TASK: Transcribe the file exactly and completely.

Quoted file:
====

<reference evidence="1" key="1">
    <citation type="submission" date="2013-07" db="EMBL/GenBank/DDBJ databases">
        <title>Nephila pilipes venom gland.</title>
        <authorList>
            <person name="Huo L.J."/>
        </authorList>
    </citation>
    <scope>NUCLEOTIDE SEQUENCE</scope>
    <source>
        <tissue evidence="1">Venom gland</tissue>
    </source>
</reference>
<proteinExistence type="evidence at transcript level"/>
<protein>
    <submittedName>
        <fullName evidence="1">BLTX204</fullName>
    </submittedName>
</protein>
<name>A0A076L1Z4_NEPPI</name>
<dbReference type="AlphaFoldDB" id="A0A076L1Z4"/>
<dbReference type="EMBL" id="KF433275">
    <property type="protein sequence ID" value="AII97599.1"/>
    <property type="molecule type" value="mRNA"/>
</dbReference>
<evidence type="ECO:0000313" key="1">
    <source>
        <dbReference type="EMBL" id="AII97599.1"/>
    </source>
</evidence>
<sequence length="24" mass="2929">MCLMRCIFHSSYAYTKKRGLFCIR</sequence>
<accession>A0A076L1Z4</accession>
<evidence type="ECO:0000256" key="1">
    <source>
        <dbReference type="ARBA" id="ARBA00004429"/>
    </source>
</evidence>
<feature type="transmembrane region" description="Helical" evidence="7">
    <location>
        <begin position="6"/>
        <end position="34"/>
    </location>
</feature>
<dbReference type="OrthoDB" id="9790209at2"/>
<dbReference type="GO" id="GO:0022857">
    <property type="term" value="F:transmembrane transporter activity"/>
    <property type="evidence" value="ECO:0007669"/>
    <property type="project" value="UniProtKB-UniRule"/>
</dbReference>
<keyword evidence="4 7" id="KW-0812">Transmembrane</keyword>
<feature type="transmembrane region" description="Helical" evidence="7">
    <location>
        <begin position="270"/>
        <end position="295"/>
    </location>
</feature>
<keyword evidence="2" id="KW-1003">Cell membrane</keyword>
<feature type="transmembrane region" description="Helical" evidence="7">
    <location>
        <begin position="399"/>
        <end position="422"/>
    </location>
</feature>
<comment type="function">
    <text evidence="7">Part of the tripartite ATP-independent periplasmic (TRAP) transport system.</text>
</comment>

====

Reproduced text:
<reference evidence="1" key="1">
    <citation type="submission" date="2013-07" db="EMBL/GenBank/DDBJ databases">
        <title>Nephila pilipes venom gland.</title>
        <authorList>
            <person name="Huo L.J."/>
        </authorList>
    </citation>
    <scope>NUCLEOTIDE SEQUENCE</scope>
    <source>
        <tissue evidence="1">Venom gland</tissue>
    </source>
</reference>
<proteinExistence type="evidence at transcript level"/>
<protein>
    <submittedName>
        <fullName evidence="1">BLTX204</fullName>
    </submittedName>
</protein>
<name>A0A076L1Z4_NEPPI</name>
<dbReference type="AlphaFoldDB" id="A0A076L1Z4"/>
<dbReference type="EMBL" id="KF433275">
    <property type="protein sequence ID" value="AII97599.1"/>
    <property type="molecule type" value="mRNA"/>
</dbReference>
<evidence type="ECO:0000313" key="1">
    <source>
        <dbReference type="EMBL" id="AII97599.1"/>
    </source>
</evidence>
<sequence length="24" mass="2929">MCLMRCIFHSSYAYTKKRGLFCIR</sequence>
<accession>A0A076L1Z4</accession>
<evidence type="ECO:0000256" key="1">
    <source>
        <dbReference type="ARBA" id="ARBA00004429"/>
    </source>
</evidence>
<feature type="transmembrane region" description="Helical" evidence="7">
    <location>
        <begin position="6"/>
        <end position="34"/>
    </location>
</feature>
<dbReference type="OrthoDB" id="9790209at2"/>
<dbReference type="GO" id="GO:0022857">
    <property type="term" value="F:transmembrane transporter activity"/>
    <property type="evidence" value="ECO:0007669"/>
    <property type="project" value="UniProtKB-UniRule"/>
</dbReference>
<keyword evidence="4 7" id="KW-0812">Transmembrane</keyword>
<feature type="transmembrane region" description="Helical" evidence="7">
    <location>
        <begin position="270"/>
        <end position="295"/>
    </location>
</feature>
<keyword evidence="2" id="KW-1003">Cell membrane</keyword>
<feature type="transmembrane region" description="Helical" evidence="7">
    <location>
        <begin position="399"/>
        <end position="422"/>
    </location>
</feature>
<comment type="function">
    <text evidence="7">Part of the tripartite ATP-independent periplasmic (TRAP) transport system.</text>
</comment>